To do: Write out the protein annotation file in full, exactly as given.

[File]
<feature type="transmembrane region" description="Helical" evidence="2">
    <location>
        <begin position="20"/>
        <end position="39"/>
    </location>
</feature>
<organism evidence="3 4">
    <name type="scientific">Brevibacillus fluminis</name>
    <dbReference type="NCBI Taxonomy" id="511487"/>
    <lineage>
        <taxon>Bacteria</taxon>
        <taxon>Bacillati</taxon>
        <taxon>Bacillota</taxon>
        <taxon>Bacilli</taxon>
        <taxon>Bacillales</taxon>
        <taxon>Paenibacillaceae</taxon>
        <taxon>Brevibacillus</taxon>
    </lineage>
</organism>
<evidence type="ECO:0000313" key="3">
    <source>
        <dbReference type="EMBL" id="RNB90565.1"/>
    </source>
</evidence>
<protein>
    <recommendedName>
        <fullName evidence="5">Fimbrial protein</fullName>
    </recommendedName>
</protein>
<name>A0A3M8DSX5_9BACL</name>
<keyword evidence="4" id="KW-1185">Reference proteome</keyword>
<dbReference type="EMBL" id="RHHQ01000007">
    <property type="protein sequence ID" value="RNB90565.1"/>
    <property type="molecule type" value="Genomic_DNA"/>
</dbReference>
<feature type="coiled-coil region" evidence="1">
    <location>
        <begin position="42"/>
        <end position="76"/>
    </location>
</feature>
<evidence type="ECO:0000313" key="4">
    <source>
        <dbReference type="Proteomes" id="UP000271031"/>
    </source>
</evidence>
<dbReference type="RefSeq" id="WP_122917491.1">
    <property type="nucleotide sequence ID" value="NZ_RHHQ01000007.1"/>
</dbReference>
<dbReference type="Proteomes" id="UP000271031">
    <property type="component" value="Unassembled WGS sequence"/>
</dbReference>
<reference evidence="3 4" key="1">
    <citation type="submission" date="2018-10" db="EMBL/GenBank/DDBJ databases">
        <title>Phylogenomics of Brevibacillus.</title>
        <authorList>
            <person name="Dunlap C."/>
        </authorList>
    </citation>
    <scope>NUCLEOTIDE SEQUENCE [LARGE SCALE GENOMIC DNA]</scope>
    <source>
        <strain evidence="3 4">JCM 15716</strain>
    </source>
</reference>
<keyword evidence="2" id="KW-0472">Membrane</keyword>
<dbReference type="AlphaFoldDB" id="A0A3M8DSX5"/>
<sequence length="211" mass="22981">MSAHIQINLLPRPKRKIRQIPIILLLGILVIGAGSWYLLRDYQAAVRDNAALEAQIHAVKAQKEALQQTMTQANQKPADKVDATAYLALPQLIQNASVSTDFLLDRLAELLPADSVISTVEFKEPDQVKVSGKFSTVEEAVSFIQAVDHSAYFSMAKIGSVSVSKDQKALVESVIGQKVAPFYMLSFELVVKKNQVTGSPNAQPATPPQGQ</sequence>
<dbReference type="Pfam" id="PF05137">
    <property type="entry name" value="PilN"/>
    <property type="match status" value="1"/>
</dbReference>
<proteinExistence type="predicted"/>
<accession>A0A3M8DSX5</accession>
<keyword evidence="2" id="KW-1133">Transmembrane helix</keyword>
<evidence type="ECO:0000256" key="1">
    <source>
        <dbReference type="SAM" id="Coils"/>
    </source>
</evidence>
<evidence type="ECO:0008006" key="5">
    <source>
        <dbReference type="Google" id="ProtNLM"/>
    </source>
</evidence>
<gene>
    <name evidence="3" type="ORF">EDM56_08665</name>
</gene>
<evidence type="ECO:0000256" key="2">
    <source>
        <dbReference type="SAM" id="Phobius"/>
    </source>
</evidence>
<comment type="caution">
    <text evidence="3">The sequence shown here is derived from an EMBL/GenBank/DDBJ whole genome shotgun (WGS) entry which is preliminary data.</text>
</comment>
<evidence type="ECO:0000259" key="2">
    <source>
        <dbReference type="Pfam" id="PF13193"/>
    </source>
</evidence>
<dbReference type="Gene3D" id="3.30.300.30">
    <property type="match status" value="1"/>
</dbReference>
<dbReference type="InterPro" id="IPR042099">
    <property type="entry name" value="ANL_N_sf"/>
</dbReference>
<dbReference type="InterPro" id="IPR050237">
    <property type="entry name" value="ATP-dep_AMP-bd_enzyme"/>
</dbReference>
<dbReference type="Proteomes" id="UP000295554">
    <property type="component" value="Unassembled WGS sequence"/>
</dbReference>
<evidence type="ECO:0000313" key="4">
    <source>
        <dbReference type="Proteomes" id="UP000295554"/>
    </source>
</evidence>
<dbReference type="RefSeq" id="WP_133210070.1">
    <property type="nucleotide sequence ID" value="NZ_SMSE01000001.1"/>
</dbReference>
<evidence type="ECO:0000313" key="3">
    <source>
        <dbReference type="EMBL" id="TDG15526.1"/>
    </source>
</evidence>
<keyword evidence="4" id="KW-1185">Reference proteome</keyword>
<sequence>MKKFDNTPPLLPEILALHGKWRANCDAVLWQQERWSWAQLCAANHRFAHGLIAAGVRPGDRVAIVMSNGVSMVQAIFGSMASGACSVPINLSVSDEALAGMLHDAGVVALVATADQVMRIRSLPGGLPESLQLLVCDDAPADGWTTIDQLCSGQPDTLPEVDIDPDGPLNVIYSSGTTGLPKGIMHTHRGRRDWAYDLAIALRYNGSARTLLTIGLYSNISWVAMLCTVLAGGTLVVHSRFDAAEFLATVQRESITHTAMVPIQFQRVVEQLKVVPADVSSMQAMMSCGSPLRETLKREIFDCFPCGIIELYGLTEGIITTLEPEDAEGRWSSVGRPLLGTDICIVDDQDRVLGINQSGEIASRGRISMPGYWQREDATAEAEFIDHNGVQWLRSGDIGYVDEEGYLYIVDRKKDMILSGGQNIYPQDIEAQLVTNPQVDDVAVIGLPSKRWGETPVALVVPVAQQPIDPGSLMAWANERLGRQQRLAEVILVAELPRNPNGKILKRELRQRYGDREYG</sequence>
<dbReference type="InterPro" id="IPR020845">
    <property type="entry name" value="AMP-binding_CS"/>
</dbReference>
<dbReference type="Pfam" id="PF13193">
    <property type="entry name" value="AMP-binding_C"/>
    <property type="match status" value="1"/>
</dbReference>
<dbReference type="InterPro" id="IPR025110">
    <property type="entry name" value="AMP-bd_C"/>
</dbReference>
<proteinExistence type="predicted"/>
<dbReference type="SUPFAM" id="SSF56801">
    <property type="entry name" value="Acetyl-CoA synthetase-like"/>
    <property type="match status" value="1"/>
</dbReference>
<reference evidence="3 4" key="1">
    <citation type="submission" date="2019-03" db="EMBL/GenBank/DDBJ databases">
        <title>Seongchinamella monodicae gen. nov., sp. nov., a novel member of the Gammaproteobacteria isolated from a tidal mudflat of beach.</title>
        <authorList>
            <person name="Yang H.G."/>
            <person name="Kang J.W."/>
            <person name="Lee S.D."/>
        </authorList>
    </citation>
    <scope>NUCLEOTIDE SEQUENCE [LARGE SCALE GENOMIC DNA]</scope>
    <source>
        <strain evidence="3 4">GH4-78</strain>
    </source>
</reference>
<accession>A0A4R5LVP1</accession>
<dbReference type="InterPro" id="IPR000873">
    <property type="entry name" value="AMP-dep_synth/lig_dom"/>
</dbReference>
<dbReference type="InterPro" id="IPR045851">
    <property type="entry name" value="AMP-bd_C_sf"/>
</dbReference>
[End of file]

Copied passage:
<feature type="transmembrane region" description="Helical" evidence="2">
    <location>
        <begin position="20"/>
        <end position="39"/>
    </location>
</feature>
<organism evidence="3 4">
    <name type="scientific">Brevibacillus fluminis</name>
    <dbReference type="NCBI Taxonomy" id="511487"/>
    <lineage>
        <taxon>Bacteria</taxon>
        <taxon>Bacillati</taxon>
        <taxon>Bacillota</taxon>
        <taxon>Bacilli</taxon>
        <taxon>Bacillales</taxon>
        <taxon>Paenibacillaceae</taxon>
        <taxon>Brevibacillus</taxon>
    </lineage>
</organism>
<evidence type="ECO:0000313" key="3">
    <source>
        <dbReference type="EMBL" id="RNB90565.1"/>
    </source>
</evidence>
<protein>
    <recommendedName>
        <fullName evidence="5">Fimbrial protein</fullName>
    </recommendedName>
</protein>
<name>A0A3M8DSX5_9BACL</name>
<keyword evidence="4" id="KW-1185">Reference proteome</keyword>
<dbReference type="EMBL" id="RHHQ01000007">
    <property type="protein sequence ID" value="RNB90565.1"/>
    <property type="molecule type" value="Genomic_DNA"/>
</dbReference>
<feature type="coiled-coil region" evidence="1">
    <location>
        <begin position="42"/>
        <end position="76"/>
    </location>
</feature>
<evidence type="ECO:0000313" key="4">
    <source>
        <dbReference type="Proteomes" id="UP000271031"/>
    </source>
</evidence>
<dbReference type="RefSeq" id="WP_122917491.1">
    <property type="nucleotide sequence ID" value="NZ_RHHQ01000007.1"/>
</dbReference>
<dbReference type="Proteomes" id="UP000271031">
    <property type="component" value="Unassembled WGS sequence"/>
</dbReference>
<reference evidence="3 4" key="1">
    <citation type="submission" date="2018-10" db="EMBL/GenBank/DDBJ databases">
        <title>Phylogenomics of Brevibacillus.</title>
        <authorList>
            <person name="Dunlap C."/>
        </authorList>
    </citation>
    <scope>NUCLEOTIDE SEQUENCE [LARGE SCALE GENOMIC DNA]</scope>
    <source>
        <strain evidence="3 4">JCM 15716</strain>
    </source>
</reference>
<keyword evidence="2" id="KW-0472">Membrane</keyword>
<dbReference type="AlphaFoldDB" id="A0A3M8DSX5"/>
<sequence length="211" mass="22981">MSAHIQINLLPRPKRKIRQIPIILLLGILVIGAGSWYLLRDYQAAVRDNAALEAQIHAVKAQKEALQQTMTQANQKPADKVDATAYLALPQLIQNASVSTDFLLDRLAELLPADSVISTVEFKEPDQVKVSGKFSTVEEAVSFIQAVDHSAYFSMAKIGSVSVSKDQKALVESVIGQKVAPFYMLSFELVVKKNQVTGSPNAQPATPPQGQ</sequence>
<dbReference type="Pfam" id="PF05137">
    <property type="entry name" value="PilN"/>
    <property type="match status" value="1"/>
</dbReference>
<proteinExistence type="predicted"/>
<accession>A0A3M8DSX5</accession>
<keyword evidence="2" id="KW-1133">Transmembrane helix</keyword>
<evidence type="ECO:0000256" key="1">
    <source>
        <dbReference type="SAM" id="Coils"/>
    </source>
</evidence>
<evidence type="ECO:0008006" key="5">
    <source>
        <dbReference type="Google" id="ProtNLM"/>
    </source>
</evidence>
<gene>
    <name evidence="3" type="ORF">EDM56_08665</name>
</gene>
<evidence type="ECO:0000256" key="2">
    <source>
        <dbReference type="SAM" id="Phobius"/>
    </source>
</evidence>
<comment type="caution">
    <text evidence="3">The sequence shown here is derived from an EMBL/GenBank/DDBJ whole genome shotgun (WGS) entry which is preliminary data.</text>
</comment>
<evidence type="ECO:0000259" key="2">
    <source>
        <dbReference type="Pfam" id="PF13193"/>
    </source>
</evidence>
<dbReference type="Gene3D" id="3.30.300.30">
    <property type="match status" value="1"/>
</dbReference>
<dbReference type="InterPro" id="IPR042099">
    <property type="entry name" value="ANL_N_sf"/>
</dbReference>
<dbReference type="InterPro" id="IPR050237">
    <property type="entry name" value="ATP-dep_AMP-bd_enzyme"/>
</dbReference>
<dbReference type="Proteomes" id="UP000295554">
    <property type="component" value="Unassembled WGS sequence"/>
</dbReference>
<evidence type="ECO:0000313" key="4">
    <source>
        <dbReference type="Proteomes" id="UP000295554"/>
    </source>
</evidence>
<dbReference type="RefSeq" id="WP_133210070.1">
    <property type="nucleotide sequence ID" value="NZ_SMSE01000001.1"/>
</dbReference>
<evidence type="ECO:0000313" key="3">
    <source>
        <dbReference type="EMBL" id="TDG15526.1"/>
    </source>
</evidence>
<keyword evidence="4" id="KW-1185">Reference proteome</keyword>
<sequence>MKKFDNTPPLLPEILALHGKWRANCDAVLWQQERWSWAQLCAANHRFAHGLIAAGVRPGDRVAIVMSNGVSMVQAIFGSMASGACSVPINLSVSDEALAGMLHDAGVVALVATADQVMRIRSLPGGLPESLQLLVCDDAPADGWTTIDQLCSGQPDTLPEVDIDPDGPLNVIYSSGTTGLPKGIMHTHRGRRDWAYDLAIALRYNGSARTLLTIGLYSNISWVAMLCTVLAGGTLVVHSRFDAAEFLATVQRESITHTAMVPIQFQRVVEQLKVVPADVSSMQAMMSCGSPLRETLKREIFDCFPCGIIELYGLTEGIITTLEPEDAEGRWSSVGRPLLGTDICIVDDQDRVLGINQSGEIASRGRISMPGYWQREDATAEAEFIDHNGVQWLRSGDIGYVDEEGYLYIVDRKKDMILSGGQNIYPQDIEAQLVTNPQVDDVAVIGLPSKRWGETPVALVVPVAQQPIDPGSLMAWANERLGRQQRLAEVILVAELPRNPNGKILKRELRQRYGDREYG</sequence>
<dbReference type="InterPro" id="IPR020845">
    <property type="entry name" value="AMP-binding_CS"/>
</dbReference>
<dbReference type="Pfam" id="PF13193">
    <property type="entry name" value="AMP-binding_C"/>
    <property type="match status" value="1"/>
</dbReference>
<dbReference type="InterPro" id="IPR025110">
    <property type="entry name" value="AMP-bd_C"/>
</dbReference>
<proteinExistence type="predicted"/>
<dbReference type="SUPFAM" id="SSF56801">
    <property type="entry name" value="Acetyl-CoA synthetase-like"/>
    <property type="match status" value="1"/>
</dbReference>
<reference evidence="3 4" key="1">
    <citation type="submission" date="2019-03" db="EMBL/GenBank/DDBJ databases">
        <title>Seongchinamella monodicae gen. nov., sp. nov., a novel member of the Gammaproteobacteria isolated from a tidal mudflat of beach.</title>
        <authorList>
            <person name="Yang H.G."/>
            <person name="Kang J.W."/>
            <person name="Lee S.D."/>
        </authorList>
    </citation>
    <scope>NUCLEOTIDE SEQUENCE [LARGE SCALE GENOMIC DNA]</scope>
    <source>
        <strain evidence="3 4">GH4-78</strain>
    </source>
</reference>
<accession>A0A4R5LVP1</accession>
<dbReference type="InterPro" id="IPR000873">
    <property type="entry name" value="AMP-dep_synth/lig_dom"/>
</dbReference>
<dbReference type="InterPro" id="IPR045851">
    <property type="entry name" value="AMP-bd_C_sf"/>
</dbReference>